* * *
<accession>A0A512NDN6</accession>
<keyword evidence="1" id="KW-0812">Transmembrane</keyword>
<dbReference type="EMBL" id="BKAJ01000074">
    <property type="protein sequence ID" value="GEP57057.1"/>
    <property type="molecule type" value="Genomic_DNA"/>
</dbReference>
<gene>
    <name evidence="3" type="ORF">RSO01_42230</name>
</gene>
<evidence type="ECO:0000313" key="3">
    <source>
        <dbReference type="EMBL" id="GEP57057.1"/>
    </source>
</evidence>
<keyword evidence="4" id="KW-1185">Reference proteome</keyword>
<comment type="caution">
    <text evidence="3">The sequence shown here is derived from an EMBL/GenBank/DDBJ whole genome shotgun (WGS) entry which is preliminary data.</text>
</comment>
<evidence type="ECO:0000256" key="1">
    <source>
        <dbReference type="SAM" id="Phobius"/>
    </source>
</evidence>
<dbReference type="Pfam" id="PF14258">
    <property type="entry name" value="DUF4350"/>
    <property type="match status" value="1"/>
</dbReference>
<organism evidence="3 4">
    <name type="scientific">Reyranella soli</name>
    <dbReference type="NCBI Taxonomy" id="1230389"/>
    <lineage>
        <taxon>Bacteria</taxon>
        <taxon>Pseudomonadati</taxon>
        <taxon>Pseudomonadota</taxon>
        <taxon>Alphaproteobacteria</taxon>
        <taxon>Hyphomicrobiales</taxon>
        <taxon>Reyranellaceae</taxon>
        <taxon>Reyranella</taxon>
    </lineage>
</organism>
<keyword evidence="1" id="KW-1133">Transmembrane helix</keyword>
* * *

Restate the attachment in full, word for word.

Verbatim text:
<accession>A0A512NDN6</accession>
<keyword evidence="1" id="KW-0812">Transmembrane</keyword>
<dbReference type="EMBL" id="BKAJ01000074">
    <property type="protein sequence ID" value="GEP57057.1"/>
    <property type="molecule type" value="Genomic_DNA"/>
</dbReference>
<gene>
    <name evidence="3" type="ORF">RSO01_42230</name>
</gene>
<evidence type="ECO:0000313" key="3">
    <source>
        <dbReference type="EMBL" id="GEP57057.1"/>
    </source>
</evidence>
<keyword evidence="4" id="KW-1185">Reference proteome</keyword>
<comment type="caution">
    <text evidence="3">The sequence shown here is derived from an EMBL/GenBank/DDBJ whole genome shotgun (WGS) entry which is preliminary data.</text>
</comment>
<evidence type="ECO:0000256" key="1">
    <source>
        <dbReference type="SAM" id="Phobius"/>
    </source>
</evidence>
<dbReference type="Pfam" id="PF14258">
    <property type="entry name" value="DUF4350"/>
    <property type="match status" value="1"/>
</dbReference>
<organism evidence="3 4">
    <name type="scientific">Reyranella soli</name>
    <dbReference type="NCBI Taxonomy" id="1230389"/>
    <lineage>
        <taxon>Bacteria</taxon>
        <taxon>Pseudomonadati</taxon>
        <taxon>Pseudomonadota</taxon>
        <taxon>Alphaproteobacteria</taxon>
        <taxon>Hyphomicrobiales</taxon>
        <taxon>Reyranellaceae</taxon>
        <taxon>Reyranella</taxon>
    </lineage>
</organism>
<keyword evidence="1" id="KW-1133">Transmembrane helix</keyword>